The Republican-controlled House opened the envelope of postal finances on Wednesday and what it pulled out wasn’t pretty.
Unless things change, the post office will run out of money by the end of the fiscal year in October, Postmaster General Patrick R. Donahoe told the House Oversight subcommittee on the Postal Service.
Mr. Donahoe said that as of Sept. 30 his agency will owe the federal government a payment of $5.5 billion to fund medical costs, in advance, for future retirees, and in November it will need to make a $1.3 billion payment for worker’s compensation.
“The Postal Service will not have the cash available to make both of these payments. We need legislation this year to address that fact,” he said.
If it does come down to crunch time, said Mr. Donahoe: “We will deliver the mail.” Employees will be paid, as will suppliers, he said. “The thing we will not do is pay the federal government.”
Without some important changes to the law the post office “cannot survive as a self-financing entity,” Mr. Donahoe said.
While the post office has been battered by the recession and the movement of mail to the Internet, it has also cut costs sharply by reducing its work force by 240,000 people in recent years. Last year, it cut costs by $3 billion and expects to reduce spending by another $2 billion this year, Mr. Donahoe said.
But, alone among federal agencies, the post office is required to pay about $5.5 billion annually into an account to fund future retiree medical benefits.
The requirement was imposed in 2006, and since then the post office has paid $21 billion into the fund and, during the same period, has had a net loss of $20 billion, explained Ruth Goldway, head of the independent Postal Regulatory Commission.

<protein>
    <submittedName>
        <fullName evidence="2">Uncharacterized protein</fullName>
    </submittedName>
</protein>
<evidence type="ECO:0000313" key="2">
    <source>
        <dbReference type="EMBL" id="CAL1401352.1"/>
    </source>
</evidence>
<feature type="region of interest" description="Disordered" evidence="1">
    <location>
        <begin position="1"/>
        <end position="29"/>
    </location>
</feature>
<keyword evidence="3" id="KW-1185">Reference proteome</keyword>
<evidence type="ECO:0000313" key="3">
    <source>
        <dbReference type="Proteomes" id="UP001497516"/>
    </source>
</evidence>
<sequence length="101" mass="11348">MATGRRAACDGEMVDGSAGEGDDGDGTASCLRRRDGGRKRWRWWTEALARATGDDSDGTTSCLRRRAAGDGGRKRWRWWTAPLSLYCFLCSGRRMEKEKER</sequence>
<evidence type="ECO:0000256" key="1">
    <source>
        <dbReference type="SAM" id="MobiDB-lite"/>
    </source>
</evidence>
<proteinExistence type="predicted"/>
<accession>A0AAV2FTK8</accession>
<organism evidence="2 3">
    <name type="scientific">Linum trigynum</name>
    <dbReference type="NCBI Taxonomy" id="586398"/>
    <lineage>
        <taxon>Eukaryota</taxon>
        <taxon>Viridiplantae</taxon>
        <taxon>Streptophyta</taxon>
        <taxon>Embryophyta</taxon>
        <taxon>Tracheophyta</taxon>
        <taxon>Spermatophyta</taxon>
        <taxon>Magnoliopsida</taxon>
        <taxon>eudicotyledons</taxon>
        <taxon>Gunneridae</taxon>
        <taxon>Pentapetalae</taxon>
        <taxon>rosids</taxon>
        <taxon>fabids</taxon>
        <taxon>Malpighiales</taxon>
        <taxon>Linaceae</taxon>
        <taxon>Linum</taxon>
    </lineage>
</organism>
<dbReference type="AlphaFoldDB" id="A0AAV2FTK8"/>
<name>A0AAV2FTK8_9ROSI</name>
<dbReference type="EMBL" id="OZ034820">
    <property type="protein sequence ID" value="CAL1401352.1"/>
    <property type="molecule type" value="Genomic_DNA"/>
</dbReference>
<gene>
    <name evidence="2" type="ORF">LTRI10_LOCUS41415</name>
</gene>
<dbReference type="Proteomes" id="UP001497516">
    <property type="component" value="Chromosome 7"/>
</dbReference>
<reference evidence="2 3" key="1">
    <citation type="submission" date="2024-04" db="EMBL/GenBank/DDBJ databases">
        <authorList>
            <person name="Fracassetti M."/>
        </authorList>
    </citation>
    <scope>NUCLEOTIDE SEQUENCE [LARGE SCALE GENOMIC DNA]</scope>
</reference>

“Prefunding health benefits is an incredible burden,” Mr. Donahoe said. “In 2007 and 2008, we would have had net profits except for the prefunding.”
The problem has come before Congress in the past, with proposals to reduce or eliminate the prepayments.
However, since the post office is not part of the federal budget, but the accounts that receive its retirement payments are, that money counts as income for the federal government. That means that reducing or eliminating the payments would appear to increase the federal budget deficit.
The dire finances notwithstanding, Mr. Donahoe also sought to be upbeat, saying that challenges can be recast as opportunities to make the post office more market-responsive.
“We think there is plenty of growth available in standard mail, in the package market” and other new products, he said. In addition the agency is exploring electronic opportunities, he said.
The agency is also seeking to cut costs by closing or consolidating offices and has proposed eliminating deliveries on Saturdays, while offices would remain open six days.